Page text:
China Food Scandals
A crisis in confidence in China's food industry emerged after melamine was found in domestically produced baby formula in 2008. The scandal sickened 300,000 babies and resulted in six premature deaths. Other stories of fake eggs, diseased pork, recycled oil, mislabelled meat and more have only led to more calls for industry reform.
Why Chinese parents pay more for infant formula
Beijing fined foreign firms for exploiting distrust of local brands, but despite some improvements, parents outside China often get better deals
To the delight of parents across the mainland, recent fines imposed by the National Development and Reform Commission on six international suppliers of infant formula appear to have had an immediate impact on retail prices.
Since the fines were introduced, prices have dropped by nearly 20 per cent for many well-known brands as suppliers seek to reduce the likelihood of further sanctions after being accused of price-fixing and violating the country's anti-monopoly laws.
Comparative data prepared by the Post show that prices of infant formula on the mainland are now almost the same as those in Hong Kong.
However, parents in Hong Kong and the mainland are still paying a hefty premium compared with parents overseas. Price comparisons with Europe, the United States and Southeast Asia indicate that local consumers are paying up to double for the same brand.
An 820-gram tin of Abbott Comfort Similac Level 1 costs HK$358 in Hong Kong according to Consumer Council data. The same brand name retails for the equivalent of HK$236 in Malaysia. Meanwhile a 900-gram tin of Wyeth S-26 Gold costs HK$298 in Hong Kong, but only HK$180 in Thailand.
The difference stems from widespread distrust of locally produced infant formula after a number of health scandals on the mainland. Foreign-made formula is seen to be higher in quality and more trustworthy, and manufacturers have not been shy about capitalising on this.
Data from China Market Research Group (CMRG), a mainland-based firm, suggest foreign brands hold 50 to 55 per cent of the infant-formula market even though locally made formula often sells for considerably less and foreign brands are themselves not immune to health scares. There were recent recalls of several brands, which had used a batch of whey powder that had been feared to contain botulism-causing bacteria sourced from New Zealand-based dairy giant Fonterra. It was later found to be a false alarm.
Until recently, one side effect of the price differential was the constant flow of traders and tourists visiting Hong Kong and buying formula at reduced prices. After complaints about supply constraints, the Hong Kong government in March set an individual cap of 1.8kg per person for mainland buyers, with harsh fines for flouting it. This only pushed the trade elsewhere, with supermarkets and pharmacies in Europe soon noticing empty shelves and increased interest from Chinese visitors. Some European supermarket chains have since limited customers to two tins per visit.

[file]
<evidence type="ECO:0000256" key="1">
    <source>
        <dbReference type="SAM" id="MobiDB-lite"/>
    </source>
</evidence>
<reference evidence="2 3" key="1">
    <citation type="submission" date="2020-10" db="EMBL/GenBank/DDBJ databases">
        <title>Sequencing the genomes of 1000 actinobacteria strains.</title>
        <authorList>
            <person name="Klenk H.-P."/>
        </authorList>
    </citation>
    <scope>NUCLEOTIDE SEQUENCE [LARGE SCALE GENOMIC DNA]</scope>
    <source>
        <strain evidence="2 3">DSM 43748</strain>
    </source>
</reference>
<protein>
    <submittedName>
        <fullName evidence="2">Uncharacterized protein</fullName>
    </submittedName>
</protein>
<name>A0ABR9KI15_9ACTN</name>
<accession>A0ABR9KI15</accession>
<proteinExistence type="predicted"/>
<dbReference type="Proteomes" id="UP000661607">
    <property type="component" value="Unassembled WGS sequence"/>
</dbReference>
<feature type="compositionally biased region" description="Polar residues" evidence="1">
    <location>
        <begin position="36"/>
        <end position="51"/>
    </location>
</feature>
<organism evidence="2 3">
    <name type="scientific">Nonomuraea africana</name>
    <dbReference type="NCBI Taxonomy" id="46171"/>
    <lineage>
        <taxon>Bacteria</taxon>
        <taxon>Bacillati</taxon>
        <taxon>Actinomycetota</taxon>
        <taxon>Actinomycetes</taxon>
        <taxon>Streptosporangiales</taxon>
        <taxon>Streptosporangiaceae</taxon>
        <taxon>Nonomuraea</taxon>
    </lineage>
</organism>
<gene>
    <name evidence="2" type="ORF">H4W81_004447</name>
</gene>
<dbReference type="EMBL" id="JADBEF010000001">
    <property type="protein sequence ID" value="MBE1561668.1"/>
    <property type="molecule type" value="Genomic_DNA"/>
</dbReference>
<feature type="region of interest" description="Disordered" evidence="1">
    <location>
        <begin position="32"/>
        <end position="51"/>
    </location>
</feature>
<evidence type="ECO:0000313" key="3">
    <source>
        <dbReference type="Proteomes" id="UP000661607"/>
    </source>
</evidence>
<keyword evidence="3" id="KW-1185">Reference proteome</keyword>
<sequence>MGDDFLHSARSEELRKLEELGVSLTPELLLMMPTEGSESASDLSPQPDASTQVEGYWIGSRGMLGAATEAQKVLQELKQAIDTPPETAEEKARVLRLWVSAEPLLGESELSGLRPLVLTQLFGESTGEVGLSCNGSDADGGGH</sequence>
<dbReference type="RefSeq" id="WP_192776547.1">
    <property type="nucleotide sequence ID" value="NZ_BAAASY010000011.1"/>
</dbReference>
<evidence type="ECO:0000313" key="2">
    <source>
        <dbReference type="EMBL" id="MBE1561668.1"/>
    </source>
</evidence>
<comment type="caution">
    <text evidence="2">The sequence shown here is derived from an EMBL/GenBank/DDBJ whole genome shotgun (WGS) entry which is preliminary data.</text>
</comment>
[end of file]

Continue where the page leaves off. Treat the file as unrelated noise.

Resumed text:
Price analysis by the Post suggests the infant-formula market is both a lucrative and stable industry to be in. Gross profit margins for foreign-brand formula sold on the mainland are 60 to 70 per cent, according to separate research by CMRG and consumer-market analyst Mintel.
This compares with margins of 40 to 50 per cent for formula sold in developed economies.
On average, mainland food-product suppliers operate on less than 30 per cent gross profit margin, says CMRG. But the gap between gross profits masks relatively similar net margins. Separate estimates by CMRG and Jyske Bank suggest net margins of 10 to 20 per cent in China and 10 to 14 per cent in Europe.
While in absolute terms, formula sold on the mainland generates more income due to the higher prices, analysts say the similarity of net profit margins in China and Europe is partly due to the higher cost of distribution and marketing in the mainland, with multiple middlemen, kickbacks, advertising and fees to get on to supermarket shelves.
To maintain margins, international formula suppliers have to cut back on their marketing or raise prices on other products.
"The forced down-pricing will obviously have a negative impact on revenue gains. This opens potential opportunities for the smaller formula companies to be able to compete with the big ones on a more equal footing," said David Huang, research manager for China at Mintel.
For some time, local suppliers in China have been trying to improve their image. Increased focus on brand positioning have included several prominent spots in Hollywood films.
"They are working hard to build brand and improve quality," said Leo Wang, analyst at CMRG. "These are the drivers for price competition."
In the absence of further government intervention, this may be the only effective way to bring prices down for formula brands.